It would not hurt people to mask all the time in public enclosed spaces except where there are adequate HEPA filters or equivalent for clean air. It would not hurt people to be tested, traced and isolated properly all in a state-subsidized manner. But people would rather catch, spread, get morbidity from and die from a seriously dangerous virus, C-19 to be clear, and not take the attendant benefits or reducing other avoidable and not inconsiderable diseases. It appears humans are not intelligent enough, nor caring enough of others, to survive in crowded civilizations, even though we have the resources and technological wherewithal to do so. Cue Requiem for a Species.

    I still have sympathy and empathy for humans, as a species and as individuals. I have no respect for their (our) historically persistent lack of good judgement and morality. There is sadly something very deeply flawed about us. I sorrow and despair for all us. We are doomed if we cannot change.

  11. This excellent thread by a UK doctor nails down all the things happening with COVID-19 in Australia and UK. This is an advancing catastrophe.

  12. Ikon, Geoff etc,

    School is my main problem now for covid.

    After reading all your posts Ikon, and school being STILL a superspreader event – no masks, poor ventilation, no distance etc, I feel like keeping the “I love school Dad” kids doing all classes remotely. Already math, English and science online so swapping to home would be no problem.

    But … social & sport & mental health.

    So I’m awaiting the 2nd bout.
    Not Happy Jan!

    I don’t think ‘we’ – humans – are doomed as a species Ikon, but many have been and ‘we’ will all be paying a higher damage toll for a generation or two.

    So for your mental health Ikon, perhaps nuancing doom may beneficial for you doom scenarios.

  13. “You’ve Been Played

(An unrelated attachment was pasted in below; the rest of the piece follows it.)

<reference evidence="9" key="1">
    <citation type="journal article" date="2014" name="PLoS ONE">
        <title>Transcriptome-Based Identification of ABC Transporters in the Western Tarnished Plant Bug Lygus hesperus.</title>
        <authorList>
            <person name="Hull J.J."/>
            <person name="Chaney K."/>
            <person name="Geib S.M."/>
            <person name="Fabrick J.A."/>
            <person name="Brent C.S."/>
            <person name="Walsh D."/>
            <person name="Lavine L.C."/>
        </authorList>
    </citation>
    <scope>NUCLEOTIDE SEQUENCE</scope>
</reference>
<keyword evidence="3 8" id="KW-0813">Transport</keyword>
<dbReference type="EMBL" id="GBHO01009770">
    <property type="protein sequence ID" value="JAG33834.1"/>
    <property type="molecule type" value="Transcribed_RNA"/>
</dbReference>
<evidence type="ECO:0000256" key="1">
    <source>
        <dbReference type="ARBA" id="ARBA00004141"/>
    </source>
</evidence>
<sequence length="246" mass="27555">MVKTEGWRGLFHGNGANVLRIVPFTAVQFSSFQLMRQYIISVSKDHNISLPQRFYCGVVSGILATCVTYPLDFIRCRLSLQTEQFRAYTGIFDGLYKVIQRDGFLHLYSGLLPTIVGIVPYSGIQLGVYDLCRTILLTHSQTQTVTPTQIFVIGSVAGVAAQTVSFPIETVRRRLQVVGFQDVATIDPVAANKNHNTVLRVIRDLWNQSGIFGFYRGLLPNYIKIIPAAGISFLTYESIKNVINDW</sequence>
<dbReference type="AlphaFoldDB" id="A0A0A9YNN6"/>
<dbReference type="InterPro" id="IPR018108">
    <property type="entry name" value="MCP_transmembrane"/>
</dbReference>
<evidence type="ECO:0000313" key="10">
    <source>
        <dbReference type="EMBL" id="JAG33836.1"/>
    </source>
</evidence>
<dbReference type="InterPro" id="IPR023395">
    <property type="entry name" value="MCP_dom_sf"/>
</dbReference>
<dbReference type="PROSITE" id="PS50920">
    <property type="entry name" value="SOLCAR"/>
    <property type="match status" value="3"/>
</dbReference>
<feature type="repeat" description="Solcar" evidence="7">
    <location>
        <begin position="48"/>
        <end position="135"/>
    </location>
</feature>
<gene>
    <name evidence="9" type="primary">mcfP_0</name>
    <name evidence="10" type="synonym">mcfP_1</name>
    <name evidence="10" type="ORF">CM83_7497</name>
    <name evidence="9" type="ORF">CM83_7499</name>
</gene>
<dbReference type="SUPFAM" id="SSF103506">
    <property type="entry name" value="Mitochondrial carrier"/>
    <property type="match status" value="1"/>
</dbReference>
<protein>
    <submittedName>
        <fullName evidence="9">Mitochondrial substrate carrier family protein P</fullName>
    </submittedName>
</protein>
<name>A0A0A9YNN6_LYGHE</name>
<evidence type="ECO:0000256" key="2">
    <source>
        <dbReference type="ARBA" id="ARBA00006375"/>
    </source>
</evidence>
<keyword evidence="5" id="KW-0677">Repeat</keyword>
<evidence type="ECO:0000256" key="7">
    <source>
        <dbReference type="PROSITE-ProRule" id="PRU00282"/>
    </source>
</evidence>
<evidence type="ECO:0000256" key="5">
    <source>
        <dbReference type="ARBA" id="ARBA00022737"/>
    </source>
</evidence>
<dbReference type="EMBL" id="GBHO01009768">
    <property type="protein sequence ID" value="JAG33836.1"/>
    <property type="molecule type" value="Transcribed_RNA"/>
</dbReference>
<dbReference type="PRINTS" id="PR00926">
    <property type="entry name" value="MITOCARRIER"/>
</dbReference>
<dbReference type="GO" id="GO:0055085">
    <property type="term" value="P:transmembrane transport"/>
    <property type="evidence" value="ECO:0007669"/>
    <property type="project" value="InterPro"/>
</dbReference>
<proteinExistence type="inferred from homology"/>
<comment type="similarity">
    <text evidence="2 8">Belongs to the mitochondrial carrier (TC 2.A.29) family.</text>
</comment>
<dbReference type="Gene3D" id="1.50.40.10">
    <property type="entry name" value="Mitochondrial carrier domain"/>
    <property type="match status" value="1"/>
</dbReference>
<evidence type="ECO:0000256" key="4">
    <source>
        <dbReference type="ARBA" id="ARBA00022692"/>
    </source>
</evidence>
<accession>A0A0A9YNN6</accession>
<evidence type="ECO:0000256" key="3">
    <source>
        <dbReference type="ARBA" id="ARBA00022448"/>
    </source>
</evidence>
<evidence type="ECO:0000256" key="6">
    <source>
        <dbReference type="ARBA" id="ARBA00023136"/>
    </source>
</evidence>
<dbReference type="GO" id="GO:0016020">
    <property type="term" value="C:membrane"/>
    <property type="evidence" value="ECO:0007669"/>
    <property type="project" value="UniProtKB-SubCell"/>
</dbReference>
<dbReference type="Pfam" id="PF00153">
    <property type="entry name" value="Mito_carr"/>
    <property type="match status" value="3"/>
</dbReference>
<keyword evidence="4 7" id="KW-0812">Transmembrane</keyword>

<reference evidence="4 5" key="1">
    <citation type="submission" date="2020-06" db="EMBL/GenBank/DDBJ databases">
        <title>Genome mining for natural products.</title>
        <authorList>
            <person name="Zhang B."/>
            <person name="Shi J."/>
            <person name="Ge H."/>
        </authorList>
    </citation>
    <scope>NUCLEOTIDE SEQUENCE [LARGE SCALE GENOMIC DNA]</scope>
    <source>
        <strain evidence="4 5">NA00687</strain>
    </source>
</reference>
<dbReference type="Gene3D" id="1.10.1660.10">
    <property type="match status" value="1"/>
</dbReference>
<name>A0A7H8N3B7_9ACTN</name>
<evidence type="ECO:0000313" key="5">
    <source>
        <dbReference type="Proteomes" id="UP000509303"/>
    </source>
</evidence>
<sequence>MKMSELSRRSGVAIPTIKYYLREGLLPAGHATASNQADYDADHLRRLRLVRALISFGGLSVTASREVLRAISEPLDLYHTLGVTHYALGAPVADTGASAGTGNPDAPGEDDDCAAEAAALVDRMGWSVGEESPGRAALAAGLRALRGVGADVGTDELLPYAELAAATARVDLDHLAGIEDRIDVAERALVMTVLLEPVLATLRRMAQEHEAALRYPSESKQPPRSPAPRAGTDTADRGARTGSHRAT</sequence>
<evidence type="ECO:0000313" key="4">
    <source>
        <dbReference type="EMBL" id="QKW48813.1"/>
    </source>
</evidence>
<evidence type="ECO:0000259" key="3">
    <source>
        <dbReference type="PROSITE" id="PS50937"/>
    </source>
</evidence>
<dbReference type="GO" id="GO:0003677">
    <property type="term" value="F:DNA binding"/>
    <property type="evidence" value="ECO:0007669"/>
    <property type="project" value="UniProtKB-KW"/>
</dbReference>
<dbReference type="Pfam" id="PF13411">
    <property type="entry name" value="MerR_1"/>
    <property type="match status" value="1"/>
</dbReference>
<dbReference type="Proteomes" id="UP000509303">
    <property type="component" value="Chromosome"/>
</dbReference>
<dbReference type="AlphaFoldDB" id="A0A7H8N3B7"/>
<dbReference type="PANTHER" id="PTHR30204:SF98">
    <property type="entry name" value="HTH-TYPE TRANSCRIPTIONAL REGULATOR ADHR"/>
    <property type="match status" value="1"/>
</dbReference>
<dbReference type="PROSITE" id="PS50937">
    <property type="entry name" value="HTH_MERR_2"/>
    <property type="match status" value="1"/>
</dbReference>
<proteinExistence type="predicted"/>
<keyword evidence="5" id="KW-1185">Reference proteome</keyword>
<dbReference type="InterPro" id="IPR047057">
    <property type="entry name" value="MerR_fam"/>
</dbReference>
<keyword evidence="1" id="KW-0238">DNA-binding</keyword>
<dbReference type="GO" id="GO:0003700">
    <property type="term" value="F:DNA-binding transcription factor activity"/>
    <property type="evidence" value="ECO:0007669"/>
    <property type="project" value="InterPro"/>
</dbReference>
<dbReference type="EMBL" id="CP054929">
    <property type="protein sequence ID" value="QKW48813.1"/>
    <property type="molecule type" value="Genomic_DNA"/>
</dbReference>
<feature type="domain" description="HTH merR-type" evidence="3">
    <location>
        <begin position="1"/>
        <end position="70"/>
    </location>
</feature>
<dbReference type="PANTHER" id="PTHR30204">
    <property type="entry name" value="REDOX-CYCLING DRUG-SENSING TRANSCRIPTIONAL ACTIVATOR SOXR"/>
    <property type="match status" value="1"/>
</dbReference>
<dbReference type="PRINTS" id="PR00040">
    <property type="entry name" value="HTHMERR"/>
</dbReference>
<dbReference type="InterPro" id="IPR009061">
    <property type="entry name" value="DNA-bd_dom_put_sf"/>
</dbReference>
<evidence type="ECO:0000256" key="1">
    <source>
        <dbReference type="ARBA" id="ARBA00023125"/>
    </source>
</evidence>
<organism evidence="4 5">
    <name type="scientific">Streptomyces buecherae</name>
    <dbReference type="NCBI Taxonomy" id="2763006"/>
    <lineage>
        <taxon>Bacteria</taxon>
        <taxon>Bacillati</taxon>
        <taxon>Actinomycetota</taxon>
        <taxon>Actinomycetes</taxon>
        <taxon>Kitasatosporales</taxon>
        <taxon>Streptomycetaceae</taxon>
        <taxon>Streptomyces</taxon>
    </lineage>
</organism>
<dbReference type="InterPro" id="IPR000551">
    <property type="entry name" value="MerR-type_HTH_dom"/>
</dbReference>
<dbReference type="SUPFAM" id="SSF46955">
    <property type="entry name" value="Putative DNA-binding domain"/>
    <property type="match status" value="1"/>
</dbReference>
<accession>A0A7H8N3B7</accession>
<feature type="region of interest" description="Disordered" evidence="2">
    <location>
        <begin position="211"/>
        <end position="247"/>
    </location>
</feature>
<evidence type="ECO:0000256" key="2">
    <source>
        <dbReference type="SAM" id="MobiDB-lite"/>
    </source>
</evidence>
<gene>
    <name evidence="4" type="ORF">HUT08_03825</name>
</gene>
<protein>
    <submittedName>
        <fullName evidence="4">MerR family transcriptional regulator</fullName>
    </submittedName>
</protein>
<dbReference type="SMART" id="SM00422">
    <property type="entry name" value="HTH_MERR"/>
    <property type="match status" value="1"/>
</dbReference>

“How Corporations, Governments, and Schools Use Games to Control Us All

    by Adrian Hon
    Brad DeLong says;
    “Hon has written a wonderful book about one aspect of our glide towards a soft-lock dystopia, as techniques that were supposed to be cheerleaders and coaches turn out to make more money for their deployers when they are transformed into taskmasters and grifters.”
     —J. Bradford DeLong, J. Bradford DeLong,

  14. US centric.
    “Covid has settled into a persistent pattern — and remains damaging. It may not change anytime soon

    “Perhaps more worrisome is the fact that many experts don’t foresee much change anytime soon. While there will be ups and downs, some forecasts project 100,000 annual Covid deaths, if not more, for the next several years. Ignoring seasonal variation, that’s some 275 deaths a day.

    “It’s hard for me to see, barring any massive change in the way we’re treating the virus right now or trying to manage it, that anything inherent to the virus is really going to change much,” said Stephen Kissler, an epidemiologist at Harvard’s T.H. Chan School of Public Health. “We’re going to continue to see the emergence of variants, we’re going to continue to see spread outside the winter months, we’re probably going to see more spread in winter months in temperate regions — basically any time people are crowding indoors.”

    “What that means, Kissler said, is that going forward, Covid could generate two to three bad flu seasons’ worth of deaths each year.

    “That won’t necessarily be the case forever. Many experts see SARS-2 retreating to something more on par with the other human coronaviruses as we keep building up additional layers of immunity. But how long that process takes — three years? five years? 10 years? — remains an open question.

    h/t nakedcapitalism